Asbestos was used in many types of building products from roofing, siding, and attic insulation to floor tiles, adhesives, and furnace ductwork insulation in the United States from the 1930’s to the 1970’s. And finding suspected asbestos-containing components in homes doesn’t mean something needs to be done about it immediately. As long as it is intact, it’s best to just leave it alone. It’s only when it is damaged that asbestos may release fibers into the air and pose a health risk. If you have intact material that you suspect contains asbestos, removing a piece of it to test will damage it, so it is worth considering the pros and cons of sampling before choosing one way or the other.

What is Asbestos?

It is a fireproof mineral fiber that also resists water, heat, chemicals, and electricity and has been found and mined in countries all around the world since the Stone Ages, around 750,000 years ago. Embalmed bodies of Egyptian pharaohs were wrapped in asbestos cloth between 2000 and 3000 BC to protect their bodies from deterioration. Clay pots made in Finland around 2500 BC were made with asbestos fibers, which strengthened the pots and made them resistant to fire and high heat. The Greeks, Romans, and French wrapped the bodies of their dead leaders in asbestos cloths and during the First Crusade in 1095, asbestos bags were filled with pitch and tar and catapulted over the city walls during battle. Marco Polo, in 1280, wrote about “a fabric which would not burn”. Benjamin Franklin had a purse made of asbestos, the Italian government put asbestos fibers into its paper money, and the Parisian Fire Brigade protected themselves with asbestos jackets and helmets, in 1850.

Asbestos became an essential component in many different industries in the United States: the auto industry, construction, manufacturing, power and chemical industries, and in all branches of the military. It was a mineral that protected workers and soldiers and sailors from fire and was an effective insulator. It was mined in the United States until the last asbestos mine closed in 2002.

Asbestos was used in almost every area of the United States. It was in the asphalt on some of the roads that were built from the 1930’s to 1950’s. It was in concrete, roofing and flooring, thermal insulation for residences and businesses, electric panels, plaster, and brake pads, seals, gaskets, and clutches on cars, trucks, and airplanes.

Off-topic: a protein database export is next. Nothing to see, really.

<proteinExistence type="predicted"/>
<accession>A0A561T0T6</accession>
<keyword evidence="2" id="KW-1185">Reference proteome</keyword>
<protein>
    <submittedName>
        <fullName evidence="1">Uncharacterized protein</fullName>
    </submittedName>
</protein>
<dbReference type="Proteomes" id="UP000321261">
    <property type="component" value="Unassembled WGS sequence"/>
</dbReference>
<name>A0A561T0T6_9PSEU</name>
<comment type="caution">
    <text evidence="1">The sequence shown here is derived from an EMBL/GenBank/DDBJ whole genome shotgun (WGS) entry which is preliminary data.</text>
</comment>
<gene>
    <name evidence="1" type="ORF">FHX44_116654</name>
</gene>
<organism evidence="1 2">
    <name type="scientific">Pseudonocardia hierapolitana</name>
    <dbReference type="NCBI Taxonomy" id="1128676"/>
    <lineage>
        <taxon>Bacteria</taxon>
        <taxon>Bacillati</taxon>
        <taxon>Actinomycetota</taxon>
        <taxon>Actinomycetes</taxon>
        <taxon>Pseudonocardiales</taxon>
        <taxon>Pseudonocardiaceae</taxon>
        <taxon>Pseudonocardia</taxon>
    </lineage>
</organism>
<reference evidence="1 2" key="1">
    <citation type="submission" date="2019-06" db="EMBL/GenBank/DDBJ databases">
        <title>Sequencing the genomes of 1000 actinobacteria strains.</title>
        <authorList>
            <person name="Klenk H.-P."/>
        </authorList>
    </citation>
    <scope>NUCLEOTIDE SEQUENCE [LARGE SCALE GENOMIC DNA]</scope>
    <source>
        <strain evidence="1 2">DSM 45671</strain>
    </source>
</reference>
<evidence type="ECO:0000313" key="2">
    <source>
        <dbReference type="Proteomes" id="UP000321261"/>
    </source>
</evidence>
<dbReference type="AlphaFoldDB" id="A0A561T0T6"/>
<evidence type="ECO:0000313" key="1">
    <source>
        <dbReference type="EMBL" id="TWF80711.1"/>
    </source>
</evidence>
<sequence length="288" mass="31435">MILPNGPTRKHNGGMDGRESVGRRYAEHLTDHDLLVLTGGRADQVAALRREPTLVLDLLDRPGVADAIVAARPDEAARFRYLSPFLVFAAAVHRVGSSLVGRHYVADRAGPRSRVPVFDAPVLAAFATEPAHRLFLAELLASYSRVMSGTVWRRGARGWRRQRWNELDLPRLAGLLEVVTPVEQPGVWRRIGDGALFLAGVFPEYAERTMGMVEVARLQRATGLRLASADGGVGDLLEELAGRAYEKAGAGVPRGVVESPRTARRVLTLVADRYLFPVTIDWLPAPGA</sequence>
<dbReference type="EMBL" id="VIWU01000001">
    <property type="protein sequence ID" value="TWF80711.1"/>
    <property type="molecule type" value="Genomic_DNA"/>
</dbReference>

Miners and factory and shipyard workers, who were exposed to high levels of asbestos fibers over a prolonged time period developed mesothelioma (lung cancer in the lining of the chest and abdominal cavity) and asbestosis (the lungs being scarred with fibrous tissue) and died young. Because of the health risks associated with asbestos fibers, 17 countries banned the use of asbestos in 2003 and the European Union banned it in 2005. The United States does not have a ban on asbestos – it is still used in many construction and household products. The items that contain asbestos in the US, now, are labelled with that information. As recently as 2018, the EPA was considering new uses for asbestos.

Fortunately for most of us, we do not have long-term exposure to damaged or deteriorating asbestos-containing materials. It is very durable, so we might see it in shingles on exterior walls of houses, older furnace ducts and boilers insulated with asbestos tape or blankets or floor tiles with asbestos in them. We also might see it on “popcorn” ceilings and around old wood and coal stoves. As long as those areas are not disturbed and the materials remain undamaged, they are not releasing fibers into the air and therefore are not posing a health risk.

If the asbestos-containing materials are intact, nothing needs to be done with them – nothing needs to be “fixed”. Most of those materials can be encapsulated and then left alone. If, however, you decide to have some of the materials removed because they are damaged, the safest option is to hire a certified asbestos contractor who has the training required by the EPA (and many states, including Maryland) to remove the asbestos-containing materials and dispose of it while minimizing the chance of asbestos fibers becoming airborne.

Check out the Maryland Department of the Environment’s list of asbestos contractors here Licensed Contractors to Remove/Encapsulate Asbestos.

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